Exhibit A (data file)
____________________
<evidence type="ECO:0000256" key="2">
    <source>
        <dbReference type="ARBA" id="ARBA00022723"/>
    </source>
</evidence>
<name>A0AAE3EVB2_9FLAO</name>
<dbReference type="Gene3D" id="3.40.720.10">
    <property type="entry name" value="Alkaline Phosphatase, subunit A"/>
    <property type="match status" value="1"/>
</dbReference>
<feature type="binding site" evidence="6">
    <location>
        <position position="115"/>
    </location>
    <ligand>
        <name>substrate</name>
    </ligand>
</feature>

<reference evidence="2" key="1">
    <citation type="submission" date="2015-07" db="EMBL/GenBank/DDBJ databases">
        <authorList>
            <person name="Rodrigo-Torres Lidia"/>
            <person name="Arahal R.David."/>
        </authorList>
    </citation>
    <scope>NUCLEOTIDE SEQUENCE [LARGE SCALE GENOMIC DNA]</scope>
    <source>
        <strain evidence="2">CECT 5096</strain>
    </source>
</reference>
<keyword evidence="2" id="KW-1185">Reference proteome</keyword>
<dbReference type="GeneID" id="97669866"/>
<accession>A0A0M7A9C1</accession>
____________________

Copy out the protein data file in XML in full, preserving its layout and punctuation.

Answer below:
<evidence type="ECO:0000256" key="2">
    <source>
        <dbReference type="ARBA" id="ARBA00022723"/>
    </source>
</evidence>
<name>A0AAE3EVB2_9FLAO</name>
<dbReference type="Gene3D" id="3.40.720.10">
    <property type="entry name" value="Alkaline Phosphatase, subunit A"/>
    <property type="match status" value="1"/>
</dbReference>
<feature type="binding site" evidence="6">
    <location>
        <position position="115"/>
    </location>
    <ligand>
        <name>substrate</name>
    </ligand>
</feature>

<reference evidence="2" key="1">
    <citation type="submission" date="2015-07" db="EMBL/GenBank/DDBJ databases">
        <authorList>
            <person name="Rodrigo-Torres Lidia"/>
            <person name="Arahal R.David."/>
        </authorList>
    </citation>
    <scope>NUCLEOTIDE SEQUENCE [LARGE SCALE GENOMIC DNA]</scope>
    <source>
        <strain evidence="2">CECT 5096</strain>
    </source>
</reference>
<keyword evidence="2" id="KW-1185">Reference proteome</keyword>
<dbReference type="GeneID" id="97669866"/>
<accession>A0A0M7A9C1</accession>